We all get that creepy-crawly feeling when we have to think about lice. Unfortunately, the reality is that lice are a common and annoying part of childhood. Fortunately, head lice in children do not cause lasting health problems – just some stress for kids and parents. Reading through Ovia’s helpful guide for dealing with lice can help you stay calm and make a lice survival plan.
What are lice?
Lice are tiny bugs (insects without wings) about the size of a sesame seed (2–3 millimeters long). Their bodies are usually pale and gray, but their color can vary. One of these tiny bugs is called a louse.
Lice are parasites which means they need human blood to survive. They can’t survive without their human host (you or your children) for longer than one to two days.
There are three kinds of lice – one that lives on your hair and scalp, a second type mostly found on the body, and then pubic lice, which infest pubic hair around the genitals and spread through sexual contact. Fortunately, each type tends to like a different part of the body. So while it is possible to spread lice from one part of the body to the other, it is rare. Because younger children typically only have hair on their heads, head lice are the most common kind of lice parents and caregivers will encounter, and they are what we’ll be talking about here.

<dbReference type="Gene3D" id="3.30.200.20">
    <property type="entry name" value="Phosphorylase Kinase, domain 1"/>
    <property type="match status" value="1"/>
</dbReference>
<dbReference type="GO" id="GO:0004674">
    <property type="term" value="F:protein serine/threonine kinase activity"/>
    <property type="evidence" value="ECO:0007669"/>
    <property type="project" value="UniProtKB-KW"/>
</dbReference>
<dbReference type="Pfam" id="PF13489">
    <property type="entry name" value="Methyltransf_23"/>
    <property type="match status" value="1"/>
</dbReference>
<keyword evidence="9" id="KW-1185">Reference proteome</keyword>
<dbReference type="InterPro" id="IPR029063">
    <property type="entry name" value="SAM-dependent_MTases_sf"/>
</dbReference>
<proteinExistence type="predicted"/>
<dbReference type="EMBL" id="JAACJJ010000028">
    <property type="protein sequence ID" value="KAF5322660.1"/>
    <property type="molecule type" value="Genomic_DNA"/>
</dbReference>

How are nits different from lice?
Lice eggs are called nits. Lice lay and attach their eggs to hair strands close to the scalp with sticky glue in their saliva. Nits can be hard to see because they are very tiny — the size of a knot in sewing thread. They are oval and usually yellow or white-colored. Nits are easiest to spot around the ears and the nape (back) of the neck along the hairline. Nits can be mistaken for dandruff, but unlike dandruff, you can’t easily brush them out of your hair. After the eggs hatch, the empty egg shells stay on the hair shaft.
An adult female louse can lay up to 10 eggs a day. It takes 12 to 14 days for newly hatched eggs to reach adulthood and start reproducing. The cycle can repeat every three weeks if head lice are left untreated. As you can imagine, this would quickly lead to a very uncomfortable situation!
How do lice spread?